A Tale of Cities, Intertwined

 

Homeless woman with her cat named Tuxedo, in Hoboken, New Jersey, 2015. Photograph/Q. Sakamaki

Hikari Creative was came into existence on the basis of mutual appreciation shared by photographers who had never previously met. Since the launch of their Instagram page in 2014, the collective has become an epitome of contemporary photography that has a strong social media presence. Nilofer Khan finds out more.

When Ako Salemi approached Q. Sakamaki to collaborate on a collective that would blend fine art and photo-documentary traditions, Q. immediately jumped at the idea. The collective came to be called Hikari Creative, Hikari meaning light in Japanese, and is also a metaphor for hope. Their motto is, “We are brought together by photography to affirm art as essential to our lives.”

The collective not only posts photographs shot by its members, but also the work of other photographers. “This is significant because we are bypassing the traditional gatekeepers of photography, like art galleries, photo directors, and creative directors, to declare that this is valid, worthwhile, and important work too,” members of the collective said.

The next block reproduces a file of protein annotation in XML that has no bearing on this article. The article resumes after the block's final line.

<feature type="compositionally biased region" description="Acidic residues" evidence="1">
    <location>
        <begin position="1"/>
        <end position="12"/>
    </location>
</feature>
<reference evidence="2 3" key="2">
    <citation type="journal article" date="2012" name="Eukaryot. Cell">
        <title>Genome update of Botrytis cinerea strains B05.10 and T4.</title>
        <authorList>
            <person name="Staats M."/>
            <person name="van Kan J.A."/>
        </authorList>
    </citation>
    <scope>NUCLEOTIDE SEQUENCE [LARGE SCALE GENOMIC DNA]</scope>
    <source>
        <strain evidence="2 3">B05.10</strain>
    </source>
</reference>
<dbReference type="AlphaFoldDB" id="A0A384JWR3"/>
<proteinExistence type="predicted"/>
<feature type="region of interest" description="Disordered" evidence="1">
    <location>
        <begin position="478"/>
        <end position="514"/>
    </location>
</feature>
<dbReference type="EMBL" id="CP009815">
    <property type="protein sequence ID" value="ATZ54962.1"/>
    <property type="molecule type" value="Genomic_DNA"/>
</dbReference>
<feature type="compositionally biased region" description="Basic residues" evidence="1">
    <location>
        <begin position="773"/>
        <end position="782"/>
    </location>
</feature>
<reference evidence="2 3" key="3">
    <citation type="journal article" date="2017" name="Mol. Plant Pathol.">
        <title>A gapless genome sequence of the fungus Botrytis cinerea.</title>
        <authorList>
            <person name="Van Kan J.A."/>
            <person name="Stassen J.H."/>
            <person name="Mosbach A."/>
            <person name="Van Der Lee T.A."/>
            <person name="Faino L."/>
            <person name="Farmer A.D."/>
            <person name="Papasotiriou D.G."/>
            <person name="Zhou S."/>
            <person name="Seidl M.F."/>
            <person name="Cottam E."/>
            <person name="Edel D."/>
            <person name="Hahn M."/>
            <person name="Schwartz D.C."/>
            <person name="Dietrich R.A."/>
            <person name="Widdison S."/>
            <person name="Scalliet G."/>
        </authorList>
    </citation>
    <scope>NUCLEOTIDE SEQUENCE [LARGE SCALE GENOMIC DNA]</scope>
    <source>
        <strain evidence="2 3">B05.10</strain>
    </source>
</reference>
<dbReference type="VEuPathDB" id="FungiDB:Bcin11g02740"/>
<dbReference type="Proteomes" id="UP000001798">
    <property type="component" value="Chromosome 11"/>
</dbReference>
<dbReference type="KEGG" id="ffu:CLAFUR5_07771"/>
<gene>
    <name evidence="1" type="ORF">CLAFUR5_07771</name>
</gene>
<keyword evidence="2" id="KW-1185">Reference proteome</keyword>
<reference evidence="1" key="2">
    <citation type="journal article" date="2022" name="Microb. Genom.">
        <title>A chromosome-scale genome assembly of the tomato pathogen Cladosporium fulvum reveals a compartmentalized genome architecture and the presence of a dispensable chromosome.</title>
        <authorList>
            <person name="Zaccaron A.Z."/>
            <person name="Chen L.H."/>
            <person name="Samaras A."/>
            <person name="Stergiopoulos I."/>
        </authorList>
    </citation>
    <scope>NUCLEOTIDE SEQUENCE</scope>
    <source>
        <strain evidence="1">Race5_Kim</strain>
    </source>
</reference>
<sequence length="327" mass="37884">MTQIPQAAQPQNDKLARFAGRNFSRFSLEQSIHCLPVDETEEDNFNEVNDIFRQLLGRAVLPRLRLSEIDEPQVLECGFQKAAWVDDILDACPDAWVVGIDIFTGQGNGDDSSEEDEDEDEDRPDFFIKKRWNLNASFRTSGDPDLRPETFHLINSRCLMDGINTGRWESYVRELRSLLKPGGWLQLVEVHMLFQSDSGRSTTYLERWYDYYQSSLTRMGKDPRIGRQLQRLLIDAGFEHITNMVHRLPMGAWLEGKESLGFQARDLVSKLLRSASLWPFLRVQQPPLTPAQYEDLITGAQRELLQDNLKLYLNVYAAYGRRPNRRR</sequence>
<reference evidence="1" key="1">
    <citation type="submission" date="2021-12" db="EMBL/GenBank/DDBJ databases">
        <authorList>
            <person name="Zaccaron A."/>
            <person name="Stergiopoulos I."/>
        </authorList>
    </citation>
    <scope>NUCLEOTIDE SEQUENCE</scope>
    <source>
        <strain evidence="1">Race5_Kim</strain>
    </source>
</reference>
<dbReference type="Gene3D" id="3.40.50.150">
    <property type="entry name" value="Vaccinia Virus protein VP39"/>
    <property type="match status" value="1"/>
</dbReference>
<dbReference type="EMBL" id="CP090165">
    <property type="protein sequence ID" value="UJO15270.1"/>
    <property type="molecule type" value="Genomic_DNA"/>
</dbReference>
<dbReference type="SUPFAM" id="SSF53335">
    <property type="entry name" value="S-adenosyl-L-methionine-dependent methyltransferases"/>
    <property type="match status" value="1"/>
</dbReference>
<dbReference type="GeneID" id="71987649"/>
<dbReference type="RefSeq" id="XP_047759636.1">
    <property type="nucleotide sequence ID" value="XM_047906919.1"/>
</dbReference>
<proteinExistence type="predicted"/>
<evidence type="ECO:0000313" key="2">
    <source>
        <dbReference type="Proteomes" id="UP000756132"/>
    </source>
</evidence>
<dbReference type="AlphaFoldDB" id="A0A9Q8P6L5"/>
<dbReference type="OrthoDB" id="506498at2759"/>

Home of the tent. Kormanj nomadic bride and groom at northeast of Iran. Photograph/Ako Salemi

As the group became popular, viewers began to distinguish them by their style that is a blend of strong and moody aesthetics, often with a great separation between shadow and light. Moreover, the collective has showcased different styles of photography including reportage from some of the best photojournalists, street photographers, and portraitists.

Hikari Creative continues in their pursuit to explore new avenues through which they can advocate their mission. For them, it’s not only the importance of the aesthetic per se, but also that of the story behind the image. They hope to carry on their discovery of more significant relationships between humans and photography.

About the collective

Hikari Creative is the brainchild of Ako Salemi. The collective has four other members— Q. Sakamaki, Marina Sersale, Eric Mencher, and Adriana Zehbrauskas. The collective has exhibited their work in Iran, Brazil, and India, along with workshops and talks. To know more visit www.hikaricreative.net.

Tags: Adriana Zehbrauskas., better photography, cellphone photography, Eric Mencher, Hikari Creative, Marina Sersale, October 2018, Photography collective, Q. Sakamaki